National anthropometric reference values and growth curves for Japanese children

history and critical review

Mikako Inokuchi, Nobutake Matsuo, John I. Takayama, Tomonobu Hasegawa

Research output: Contribution to journalArticle

Abstract

Context: Child health statistics are a critical component of child health assessment. However, the importance of nationally representative data on growth is not well recognised for Japanese children. Objective: The aim of this paper is to review the national growth surveys for Japanese children and to discuss the clinical use of the national growth reference values and growth curves. Methods: There are five governmental organisations surveying health and growth in Japanese children. Based on these studies, several aspects of the current governmental policy on child growth assessment have been examined. This review focussed on national anthropometric studies reported by Japanese investigators in English for international readers to understand Japanese issues. Results: A variety of growth reference curves have been developed since the early 1980s in Japan. However, these references have several limitations: incomplete data for both infants and young adults, limited description of socio-economic factors and continued governmental use of weight-for-height rather than BMI. Conclusion: Japanese child health statistics use measures that are applicable only to Japanese children.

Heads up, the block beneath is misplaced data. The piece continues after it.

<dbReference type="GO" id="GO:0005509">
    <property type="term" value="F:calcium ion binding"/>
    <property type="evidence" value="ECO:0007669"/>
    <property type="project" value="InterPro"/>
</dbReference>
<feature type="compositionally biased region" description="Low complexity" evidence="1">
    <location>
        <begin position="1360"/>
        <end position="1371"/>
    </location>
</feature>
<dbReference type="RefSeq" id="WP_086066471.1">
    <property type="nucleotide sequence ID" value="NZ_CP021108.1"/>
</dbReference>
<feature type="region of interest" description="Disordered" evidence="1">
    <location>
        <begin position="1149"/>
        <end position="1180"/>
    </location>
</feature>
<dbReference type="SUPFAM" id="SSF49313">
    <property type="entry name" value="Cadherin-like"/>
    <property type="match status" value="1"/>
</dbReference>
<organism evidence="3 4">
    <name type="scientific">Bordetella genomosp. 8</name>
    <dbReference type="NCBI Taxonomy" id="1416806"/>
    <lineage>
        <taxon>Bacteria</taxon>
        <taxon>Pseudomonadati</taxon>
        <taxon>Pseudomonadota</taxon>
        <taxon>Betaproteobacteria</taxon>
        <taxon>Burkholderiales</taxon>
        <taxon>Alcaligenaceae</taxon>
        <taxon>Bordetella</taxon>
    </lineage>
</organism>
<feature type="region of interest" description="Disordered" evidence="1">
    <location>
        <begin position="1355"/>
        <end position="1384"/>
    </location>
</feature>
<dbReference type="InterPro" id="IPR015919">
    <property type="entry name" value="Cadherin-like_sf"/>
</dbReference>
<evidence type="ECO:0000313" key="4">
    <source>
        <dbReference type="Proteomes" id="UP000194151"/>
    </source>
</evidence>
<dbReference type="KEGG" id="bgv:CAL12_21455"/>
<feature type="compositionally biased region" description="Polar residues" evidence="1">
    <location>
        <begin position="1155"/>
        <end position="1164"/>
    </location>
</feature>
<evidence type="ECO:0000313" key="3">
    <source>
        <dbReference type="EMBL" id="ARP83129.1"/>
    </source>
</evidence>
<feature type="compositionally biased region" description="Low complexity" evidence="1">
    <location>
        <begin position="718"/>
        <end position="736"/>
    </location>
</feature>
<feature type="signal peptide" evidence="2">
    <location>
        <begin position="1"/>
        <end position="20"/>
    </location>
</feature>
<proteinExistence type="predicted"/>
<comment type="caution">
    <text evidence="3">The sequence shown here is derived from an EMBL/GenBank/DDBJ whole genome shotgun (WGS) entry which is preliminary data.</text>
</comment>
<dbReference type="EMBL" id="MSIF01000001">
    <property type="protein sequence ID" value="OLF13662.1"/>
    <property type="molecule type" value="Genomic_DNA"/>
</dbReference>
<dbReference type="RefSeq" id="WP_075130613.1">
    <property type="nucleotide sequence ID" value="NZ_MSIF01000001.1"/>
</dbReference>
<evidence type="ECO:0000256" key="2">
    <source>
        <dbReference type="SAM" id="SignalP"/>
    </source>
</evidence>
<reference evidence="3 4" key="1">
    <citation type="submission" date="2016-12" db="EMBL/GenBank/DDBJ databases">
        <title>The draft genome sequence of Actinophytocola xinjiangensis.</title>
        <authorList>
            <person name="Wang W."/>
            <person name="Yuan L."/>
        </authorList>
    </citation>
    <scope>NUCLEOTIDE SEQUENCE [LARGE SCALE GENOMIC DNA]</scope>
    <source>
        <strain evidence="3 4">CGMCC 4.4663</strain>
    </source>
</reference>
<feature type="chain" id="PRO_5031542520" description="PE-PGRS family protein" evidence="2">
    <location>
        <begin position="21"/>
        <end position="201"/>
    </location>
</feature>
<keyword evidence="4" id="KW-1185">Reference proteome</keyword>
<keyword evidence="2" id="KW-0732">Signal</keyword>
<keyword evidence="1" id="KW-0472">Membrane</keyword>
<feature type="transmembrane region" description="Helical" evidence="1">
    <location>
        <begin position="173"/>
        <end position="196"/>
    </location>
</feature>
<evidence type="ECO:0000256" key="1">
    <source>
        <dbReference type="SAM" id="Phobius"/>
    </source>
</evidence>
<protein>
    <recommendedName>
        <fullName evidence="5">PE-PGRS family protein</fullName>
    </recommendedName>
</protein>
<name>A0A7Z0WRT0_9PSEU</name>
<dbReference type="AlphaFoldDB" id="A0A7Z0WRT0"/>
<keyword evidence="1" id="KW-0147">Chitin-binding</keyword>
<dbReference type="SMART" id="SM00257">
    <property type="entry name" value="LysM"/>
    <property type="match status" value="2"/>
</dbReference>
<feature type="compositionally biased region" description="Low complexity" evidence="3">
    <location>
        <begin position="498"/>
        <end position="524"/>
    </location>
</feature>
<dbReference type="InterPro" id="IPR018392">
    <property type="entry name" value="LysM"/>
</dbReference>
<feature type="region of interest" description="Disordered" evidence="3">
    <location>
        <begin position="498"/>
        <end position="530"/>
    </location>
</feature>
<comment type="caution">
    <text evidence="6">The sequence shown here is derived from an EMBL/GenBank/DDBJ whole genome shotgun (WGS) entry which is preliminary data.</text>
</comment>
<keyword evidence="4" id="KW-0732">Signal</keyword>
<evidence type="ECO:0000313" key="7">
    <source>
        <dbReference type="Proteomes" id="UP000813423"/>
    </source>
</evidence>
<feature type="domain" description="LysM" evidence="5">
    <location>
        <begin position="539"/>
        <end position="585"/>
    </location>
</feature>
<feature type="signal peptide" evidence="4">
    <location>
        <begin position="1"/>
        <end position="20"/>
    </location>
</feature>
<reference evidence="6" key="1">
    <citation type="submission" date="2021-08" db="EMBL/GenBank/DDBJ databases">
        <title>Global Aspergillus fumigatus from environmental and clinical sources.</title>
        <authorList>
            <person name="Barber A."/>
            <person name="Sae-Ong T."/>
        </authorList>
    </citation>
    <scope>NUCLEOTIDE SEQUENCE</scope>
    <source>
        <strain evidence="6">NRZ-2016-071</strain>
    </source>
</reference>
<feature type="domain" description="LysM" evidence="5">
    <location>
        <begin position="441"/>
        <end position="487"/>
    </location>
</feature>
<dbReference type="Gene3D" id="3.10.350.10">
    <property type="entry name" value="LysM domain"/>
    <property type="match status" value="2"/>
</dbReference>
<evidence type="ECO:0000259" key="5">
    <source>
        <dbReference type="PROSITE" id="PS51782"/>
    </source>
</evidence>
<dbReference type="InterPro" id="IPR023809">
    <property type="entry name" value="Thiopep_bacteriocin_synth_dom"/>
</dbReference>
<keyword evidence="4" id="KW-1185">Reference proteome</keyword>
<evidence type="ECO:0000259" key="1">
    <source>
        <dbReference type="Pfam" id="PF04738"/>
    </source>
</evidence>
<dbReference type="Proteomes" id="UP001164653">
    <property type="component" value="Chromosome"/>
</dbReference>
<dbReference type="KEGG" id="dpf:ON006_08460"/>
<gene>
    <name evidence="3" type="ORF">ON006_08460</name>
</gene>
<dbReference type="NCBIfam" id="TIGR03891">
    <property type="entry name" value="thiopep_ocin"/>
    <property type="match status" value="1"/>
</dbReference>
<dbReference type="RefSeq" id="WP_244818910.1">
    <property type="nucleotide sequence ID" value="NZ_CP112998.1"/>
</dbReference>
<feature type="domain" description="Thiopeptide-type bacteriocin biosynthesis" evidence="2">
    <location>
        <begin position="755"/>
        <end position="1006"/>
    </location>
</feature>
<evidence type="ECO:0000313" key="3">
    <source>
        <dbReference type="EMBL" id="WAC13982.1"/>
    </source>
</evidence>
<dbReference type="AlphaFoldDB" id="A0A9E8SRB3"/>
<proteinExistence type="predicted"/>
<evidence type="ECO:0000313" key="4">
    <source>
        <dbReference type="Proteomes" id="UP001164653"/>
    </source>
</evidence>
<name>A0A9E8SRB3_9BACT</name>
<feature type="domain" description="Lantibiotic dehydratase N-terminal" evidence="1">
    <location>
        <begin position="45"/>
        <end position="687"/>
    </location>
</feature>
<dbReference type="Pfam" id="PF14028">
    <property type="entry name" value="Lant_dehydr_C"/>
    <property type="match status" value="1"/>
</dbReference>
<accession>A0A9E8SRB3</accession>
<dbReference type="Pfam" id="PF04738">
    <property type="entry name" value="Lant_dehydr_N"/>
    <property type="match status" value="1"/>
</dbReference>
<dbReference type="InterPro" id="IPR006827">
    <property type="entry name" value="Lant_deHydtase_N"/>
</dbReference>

Original languageEnglish
JournalAnnals of Human Biology
DOIs
Publication statusPublished - 2019 Jan 1

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Growth Charts
Reference Values
History
Growth
Young Adult
Japan
Economics
Research Personnel
Organizations
Weights and Measures
Health
Child Health

Keywords

  • body proportion
  • growth reference
  • National survey
  • obesity
  • trend

ASJC Scopus subject areas

  • Epidemiology
  • Physiology
  • Ageing
  • Genetics
  • Public Health, Environmental and Occupational Health

Cite this

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abstract = "Context: Child health statistics are a critical component of child health assessment. However, the importance of nationally representative data on growth is not well recognised for Japanese children. Objective: The aim of this paper is to review the national growth surveys for Japanese children and to discuss the clinical use of the national growth reference values and growth curves. Methods: There are five governmental organisations surveying health and growth in Japanese children. Based on these studies, several aspects of the current governmental policy on child growth assessment have been examined. This review focussed on national anthropometric studies reported by Japanese investigators in English for international readers to understand Japanese issues. Results: A variety of growth reference curves have been developed since the early 1980s in Japan. However, these references have several limitations: incomplete data for both infants and young adults, limited description of socio-economic factors and continued governmental use of weight-for-height rather than BMI. Conclusion: Japanese child health statistics use measures that are applicable only to Japanese children.",
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